Director: Martijn Heijne | 93 minutes | comedy, romance | Actors: Matthijs van de Sande Bakhuyzen, Loes Haverkort, Fabian Jansen, Roeland Fernhout, Eva van de Wijdeven, Sanne Vogel, Nick Vorsselman, Don Alphonso, Nick Golterman, Merel Heinis
In Germany they could laugh uncontrollably about it, the comedy ‘Vaterfreuden’ from 2014. The immensely popular Matthias Schweighöfer in his homeland – a man of many talents, because he not only directed the film, but also produced it and also played the lead role – easily wound the audience around his finger. German film audiences flocked to the cinema for their hero – did we mention he’s a singer and voice actor too? – let a ferret bite his genitals. For example, “Vaterfreuden” – which means something like “having fun in fatherhood” – brought in a whopping eighteen million euros. Filmmaker Martijn Heijne, whose feature debut “Sneekweek” (2016) gave the polder horror subgenre a small impulse, saw a potential in a Dutch variant of “Vaterfreuden” and set to work on the concept. The result is “Made for each other” (2017), a silly romantic comedy whose course you can predict in advance and which will do little good to the already tattered reputation of the Dutch romcom.
Compared to the German original, little has changed in the scenario. Felix (Matthijs van de Sande Bakhuyzen) is in his late twenties who has no work, does not study and spends his days with parties and women. His brother Jelle (Fabian Jansen), who, as it is called, does not quite have an overview, is forced to live with him for a while, and he takes his honey-mad ferret Johnny with him. Because the two have nothing to do, Jelle proposes to donate their sperm for a lot of money at a fertility clinic run by Beau van Erven Dorens. That same evening, Felix ends up in bed with his gorgeous but married “friend with benefits” (Birgit Schuurman), who wants to experiment with him. She ties him to the bed, squeezes the accidentally available pouring honey over his naked body and then happily calls the home front. And that while ferret Johnny is not comfortable in his cage, but is free to roam the house. You probably already guessed where this is going …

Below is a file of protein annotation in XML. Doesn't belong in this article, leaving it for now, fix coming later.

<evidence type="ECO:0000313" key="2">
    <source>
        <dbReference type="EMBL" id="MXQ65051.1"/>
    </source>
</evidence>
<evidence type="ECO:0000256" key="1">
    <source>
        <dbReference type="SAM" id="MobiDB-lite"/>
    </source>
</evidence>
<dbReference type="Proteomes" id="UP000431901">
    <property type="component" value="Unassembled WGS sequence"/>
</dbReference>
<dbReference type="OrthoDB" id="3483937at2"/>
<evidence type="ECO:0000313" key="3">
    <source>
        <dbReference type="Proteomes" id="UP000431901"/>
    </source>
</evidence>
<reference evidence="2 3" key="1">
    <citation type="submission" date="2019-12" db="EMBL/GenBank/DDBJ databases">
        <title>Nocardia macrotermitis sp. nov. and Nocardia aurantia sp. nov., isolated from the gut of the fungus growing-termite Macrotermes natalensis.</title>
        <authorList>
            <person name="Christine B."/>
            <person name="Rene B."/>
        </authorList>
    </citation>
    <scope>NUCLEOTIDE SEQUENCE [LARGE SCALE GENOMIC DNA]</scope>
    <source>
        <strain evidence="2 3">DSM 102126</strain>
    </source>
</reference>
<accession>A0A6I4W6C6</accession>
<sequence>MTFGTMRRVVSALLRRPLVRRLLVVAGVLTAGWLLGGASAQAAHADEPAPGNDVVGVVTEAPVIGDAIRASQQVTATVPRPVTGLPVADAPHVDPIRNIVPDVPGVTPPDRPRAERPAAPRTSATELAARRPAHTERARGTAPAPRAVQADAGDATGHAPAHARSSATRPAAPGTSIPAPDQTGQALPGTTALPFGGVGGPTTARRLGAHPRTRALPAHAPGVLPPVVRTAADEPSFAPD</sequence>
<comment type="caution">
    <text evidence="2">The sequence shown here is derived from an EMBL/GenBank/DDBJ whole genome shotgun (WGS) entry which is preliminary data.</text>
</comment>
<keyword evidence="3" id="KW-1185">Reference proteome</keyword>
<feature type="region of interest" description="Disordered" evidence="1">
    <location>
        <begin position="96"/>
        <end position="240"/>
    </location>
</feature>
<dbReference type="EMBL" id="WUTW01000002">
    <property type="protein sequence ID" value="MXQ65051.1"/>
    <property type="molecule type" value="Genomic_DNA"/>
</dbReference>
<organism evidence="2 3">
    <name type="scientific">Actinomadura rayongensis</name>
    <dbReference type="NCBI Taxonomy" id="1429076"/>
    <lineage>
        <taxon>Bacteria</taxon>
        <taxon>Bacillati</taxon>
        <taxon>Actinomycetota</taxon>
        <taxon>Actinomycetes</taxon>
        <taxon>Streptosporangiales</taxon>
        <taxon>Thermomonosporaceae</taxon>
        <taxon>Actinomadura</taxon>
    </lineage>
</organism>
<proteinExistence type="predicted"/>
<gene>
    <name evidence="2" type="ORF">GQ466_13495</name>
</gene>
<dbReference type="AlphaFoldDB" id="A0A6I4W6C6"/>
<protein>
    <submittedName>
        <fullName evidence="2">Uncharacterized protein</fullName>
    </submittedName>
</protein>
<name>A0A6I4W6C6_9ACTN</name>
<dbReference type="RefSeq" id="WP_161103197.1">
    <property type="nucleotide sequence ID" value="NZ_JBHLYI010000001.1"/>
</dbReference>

In the hospital Johnny Felix appears to have nibbled through vas deferens, with the result that Felix’s “business” is still working, but he can no longer have children. He had never thought of ever wanting to, until now. Especially when he is confronted at his niece’s birthday party with all those small children, caring fathers and couples who want to keep an eye on their ovulation. Jelle sees his brother’s frustration and decides to break into the sperm bank to find out where Felix’s sperm has gone. He concludes that none other than the ambitious TV personality Jip Hagen (Loes Haverkort) – presenter of a “Over de rooie” -like format – must be the one who carries Felix’s child. Since it is his only chance of having a child, he tries to make contact with Jip, and although she doesn’t want to know about him at first, she soon thaws. Especially when Felix throws in his clever eight-year-old niece Mila. Although he also needs some white lies to be able to approach her.
With Matthijs van de Sande Bakhuyzen, “Made for each other” has a sympathetic protagonist and this film absolutely needs that, because this predictable little thing falls short in almost all other areas. To get straight to the point: “Made for each other” is not funny and Van de Sande Bakhuyzen and co-star Loes Haverkort have no chemistry with each other. And let that just be two essential aspects of a cream bowl. Let’s face it: jokes about nibbled vas deferens, impending ovulation and births from hell are almost always silly and clichéd. In Germany they may laugh about that, but in the Netherlands we have a different kind of humor. Characters such as Jelle, but also Felix’s neurotic sister-in-law Monica (Sanne Vogel), Jips jerk of a friend Ralph (Roeland Fernhout) and her bossy agent and best friend Petra (Eva van de Wijdeven) are too caricatural to appeal to the audience and his friends are too colorless. We also often saw better Van de Sande Bakhuyzen, but in the land of the blind one-eyed is king. That it could have been more, we see in the sparse scenes that Felix has with eight-year-old Mila, whose big mouth is mainly a way of covering up her fears. In his efforts to win over Jip, Felix helps his niece overcome those fears.
Maybe German humor isn’t ours, maybe “Made for each other” was put together too quickly and not carefully enough. But with a romantic comedy that doesn’t give you more than a few chucklesrt and of which you do not believe for a moment in the budding love between the two main characters, you do not make the best turn. And that while quite a bit of talent is involved in this film, both in front and behind the scenes. Even for people who watch this movie with low expectations, “Made for each other” is a disappointment.